Listening to feedback with a calibrated internal compass
An old man, his grandson and a donkey from a village were on their way to the city. The grandson had fun sitting on the donkey and his grandfather walked beside it. When they passed a few people, someone whispered just enough loudly for everyone to hear: "How bad, that little boy is letting his poor grandfather walk all the way while he's comfortably sitting on the donkey". The grandfather and his grandson found the criticism justified and quickly changed places.
After a few minutes a man and a woman walked by and looked at them indignantly and asked: "How can you let that boy walk all the way and keep riding that donkey yourself?" The grandfather and his grandson thought this criticism was justified as well and decided to walk the rest of the way next to the donkey together.
After a while they passed a group of youngsters who shouted in amazement: "How can you be so stupid as to walk all the way while you have a healthy donkey with you?" The grandfather and his grandson agreed and they both decided to travel further on the donkey.
Just before the big bridge that would lead to the city they met an old woman. The woman looked up and said: "How awful that you burden that poor donkey all the way by sitting with the two of you on his back!". The grandfather and grandson didn't think for a second, jumped off the donkey and decided to carry the donkey to the city together.
Halfway through the bridge, they lost their grip on the donkey, causing it to fall into the river and drown.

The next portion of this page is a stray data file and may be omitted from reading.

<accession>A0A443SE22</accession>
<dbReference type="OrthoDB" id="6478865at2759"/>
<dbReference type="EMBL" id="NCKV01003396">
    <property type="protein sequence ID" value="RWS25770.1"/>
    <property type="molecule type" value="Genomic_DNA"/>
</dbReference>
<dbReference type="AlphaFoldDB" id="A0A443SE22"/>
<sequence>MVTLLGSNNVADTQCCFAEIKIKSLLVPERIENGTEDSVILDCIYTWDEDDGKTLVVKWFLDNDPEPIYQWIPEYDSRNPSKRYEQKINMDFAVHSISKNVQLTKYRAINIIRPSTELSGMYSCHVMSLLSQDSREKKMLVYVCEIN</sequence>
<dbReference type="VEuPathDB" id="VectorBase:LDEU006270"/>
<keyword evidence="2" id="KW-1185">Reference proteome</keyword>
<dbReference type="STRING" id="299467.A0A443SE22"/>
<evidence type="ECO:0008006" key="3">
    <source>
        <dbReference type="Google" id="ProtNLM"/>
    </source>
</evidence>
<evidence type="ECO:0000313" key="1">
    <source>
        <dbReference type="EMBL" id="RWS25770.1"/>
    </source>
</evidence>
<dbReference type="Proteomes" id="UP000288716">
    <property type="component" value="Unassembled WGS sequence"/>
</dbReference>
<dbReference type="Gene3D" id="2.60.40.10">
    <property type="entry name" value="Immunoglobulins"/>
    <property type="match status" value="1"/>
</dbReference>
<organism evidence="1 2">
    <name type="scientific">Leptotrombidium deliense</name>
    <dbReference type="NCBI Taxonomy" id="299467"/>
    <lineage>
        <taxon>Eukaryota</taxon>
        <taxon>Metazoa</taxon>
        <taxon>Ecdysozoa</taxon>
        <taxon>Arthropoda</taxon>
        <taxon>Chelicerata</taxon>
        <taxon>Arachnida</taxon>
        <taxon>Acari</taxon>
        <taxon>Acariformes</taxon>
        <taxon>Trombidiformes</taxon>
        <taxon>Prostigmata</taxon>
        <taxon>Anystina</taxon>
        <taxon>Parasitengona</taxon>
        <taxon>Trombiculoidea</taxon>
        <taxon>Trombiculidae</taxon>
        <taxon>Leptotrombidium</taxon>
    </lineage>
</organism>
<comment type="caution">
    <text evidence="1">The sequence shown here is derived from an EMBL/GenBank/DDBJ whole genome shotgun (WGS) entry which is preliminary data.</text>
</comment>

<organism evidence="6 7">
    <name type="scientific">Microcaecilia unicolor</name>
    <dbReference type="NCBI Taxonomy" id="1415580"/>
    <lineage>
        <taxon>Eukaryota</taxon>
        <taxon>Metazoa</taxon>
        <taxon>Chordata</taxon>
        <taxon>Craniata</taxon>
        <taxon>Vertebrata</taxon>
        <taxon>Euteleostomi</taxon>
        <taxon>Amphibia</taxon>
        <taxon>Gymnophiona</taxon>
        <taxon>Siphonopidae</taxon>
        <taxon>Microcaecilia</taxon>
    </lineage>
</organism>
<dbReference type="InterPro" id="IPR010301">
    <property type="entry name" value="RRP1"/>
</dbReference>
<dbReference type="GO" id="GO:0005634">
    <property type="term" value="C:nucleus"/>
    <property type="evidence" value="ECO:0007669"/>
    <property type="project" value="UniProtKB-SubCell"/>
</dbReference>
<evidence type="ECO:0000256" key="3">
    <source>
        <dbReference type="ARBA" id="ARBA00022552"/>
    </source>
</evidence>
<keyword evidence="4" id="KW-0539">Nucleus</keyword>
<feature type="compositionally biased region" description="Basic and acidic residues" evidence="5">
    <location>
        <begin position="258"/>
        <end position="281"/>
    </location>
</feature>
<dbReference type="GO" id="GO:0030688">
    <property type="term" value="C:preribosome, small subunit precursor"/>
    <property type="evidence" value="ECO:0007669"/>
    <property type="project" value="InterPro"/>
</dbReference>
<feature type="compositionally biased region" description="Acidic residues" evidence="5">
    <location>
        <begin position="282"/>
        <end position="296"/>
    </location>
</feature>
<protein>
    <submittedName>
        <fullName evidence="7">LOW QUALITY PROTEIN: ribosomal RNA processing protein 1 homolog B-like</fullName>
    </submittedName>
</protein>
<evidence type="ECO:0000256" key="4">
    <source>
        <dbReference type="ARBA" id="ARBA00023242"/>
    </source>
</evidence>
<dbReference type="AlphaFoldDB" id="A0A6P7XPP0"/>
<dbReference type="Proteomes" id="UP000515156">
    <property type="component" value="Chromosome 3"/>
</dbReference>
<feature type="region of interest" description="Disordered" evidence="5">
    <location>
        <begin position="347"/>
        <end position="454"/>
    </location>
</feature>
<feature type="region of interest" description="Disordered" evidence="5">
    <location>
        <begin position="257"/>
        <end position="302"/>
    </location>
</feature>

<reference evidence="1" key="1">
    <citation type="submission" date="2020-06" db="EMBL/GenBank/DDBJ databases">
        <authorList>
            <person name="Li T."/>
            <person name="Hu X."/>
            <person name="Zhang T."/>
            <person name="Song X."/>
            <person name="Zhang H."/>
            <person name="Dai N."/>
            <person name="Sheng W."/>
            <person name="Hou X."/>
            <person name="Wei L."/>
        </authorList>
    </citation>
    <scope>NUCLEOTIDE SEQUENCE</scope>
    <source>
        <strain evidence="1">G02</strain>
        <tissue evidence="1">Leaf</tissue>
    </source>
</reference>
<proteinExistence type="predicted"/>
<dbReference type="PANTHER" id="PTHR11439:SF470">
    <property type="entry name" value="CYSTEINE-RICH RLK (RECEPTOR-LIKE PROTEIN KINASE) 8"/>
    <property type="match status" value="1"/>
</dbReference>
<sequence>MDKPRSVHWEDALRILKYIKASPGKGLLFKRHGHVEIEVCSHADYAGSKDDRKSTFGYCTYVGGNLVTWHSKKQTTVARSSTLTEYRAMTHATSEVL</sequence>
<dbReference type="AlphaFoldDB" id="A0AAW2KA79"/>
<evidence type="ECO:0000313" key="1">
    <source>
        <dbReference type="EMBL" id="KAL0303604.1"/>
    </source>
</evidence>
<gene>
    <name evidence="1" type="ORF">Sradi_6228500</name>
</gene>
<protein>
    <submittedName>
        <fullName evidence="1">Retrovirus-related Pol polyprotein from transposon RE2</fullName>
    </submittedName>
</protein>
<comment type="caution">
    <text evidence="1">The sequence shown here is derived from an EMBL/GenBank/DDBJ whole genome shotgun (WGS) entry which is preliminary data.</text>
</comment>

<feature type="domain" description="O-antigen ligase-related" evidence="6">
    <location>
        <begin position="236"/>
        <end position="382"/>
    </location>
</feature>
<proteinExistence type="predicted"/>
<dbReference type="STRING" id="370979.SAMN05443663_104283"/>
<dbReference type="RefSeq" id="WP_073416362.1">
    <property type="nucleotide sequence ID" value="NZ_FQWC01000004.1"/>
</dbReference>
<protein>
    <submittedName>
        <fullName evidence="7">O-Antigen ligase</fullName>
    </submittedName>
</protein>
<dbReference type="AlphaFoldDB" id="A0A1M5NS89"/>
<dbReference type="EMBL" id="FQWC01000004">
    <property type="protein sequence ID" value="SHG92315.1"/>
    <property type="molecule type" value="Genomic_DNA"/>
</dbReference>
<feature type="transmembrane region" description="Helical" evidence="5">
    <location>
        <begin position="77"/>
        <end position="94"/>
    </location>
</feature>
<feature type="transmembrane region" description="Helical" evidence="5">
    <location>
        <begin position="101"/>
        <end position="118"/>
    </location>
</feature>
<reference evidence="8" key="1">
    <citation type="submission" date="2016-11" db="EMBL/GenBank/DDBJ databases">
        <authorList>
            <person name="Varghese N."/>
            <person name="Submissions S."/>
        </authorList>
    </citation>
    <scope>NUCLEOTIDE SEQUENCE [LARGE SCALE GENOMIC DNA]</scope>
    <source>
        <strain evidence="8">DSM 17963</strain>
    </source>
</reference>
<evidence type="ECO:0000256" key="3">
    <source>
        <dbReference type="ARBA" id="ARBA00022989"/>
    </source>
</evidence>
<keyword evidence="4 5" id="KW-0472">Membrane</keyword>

The moral of this story is that if you listen to everyone, you (or your donkey) can have a very bad time.
Who do you have to listen to and who don't you have to listen to?
It is difficult for many people to determine who you should and shouldn't listen to. Who is right and how do you know that? You can therefore choose to listen only to yourself. Even though in many cases this is the best solution, it can have two disadvantages.
There is a good chance that you are displaying socially highly undesirable behaviour that is culturally determined. This can lead to annoying situations. Walking naked on the street in Cairo, Egypt, because you feel like it, usually results in years of imprisonment.
If your own inner compass is not calibrated, you can make impulsive choices or exhibit behaviour that you will later regret (much) and that does not show what you stand for as a human being.
You could say that there is actually only one good counsellor. Your internal compass that has been calibrated with your highest intentions, norms and values.
How do you calibrate your own internal compass?
Your internal compass is calibrated by clarifying your highest intentions. Your highest intentions are answers to questions such as:
- Why are you here on earth?
- What makes you intensely happy?
- What happiness do you have to bring to earth?
- What are you intensely connected to that is bigger than yourself, but of which you are still a part?
Continue asking to calibrate your compass
One of the methods to find big answers to big questions and use them to calibrate your compass is to continue asking. For each answer you ask the same question until you feel that there is a big answer. The magical question here is:
How is this important to you?
This magical question automatically leads you, as it were, to your inner layer of meaning and takes you up until you find an answer that really matters.
When you have found your answer(s), you will discover that you also have frameworks for what your norms and values are and you will have the power to listen only to your own internal compass.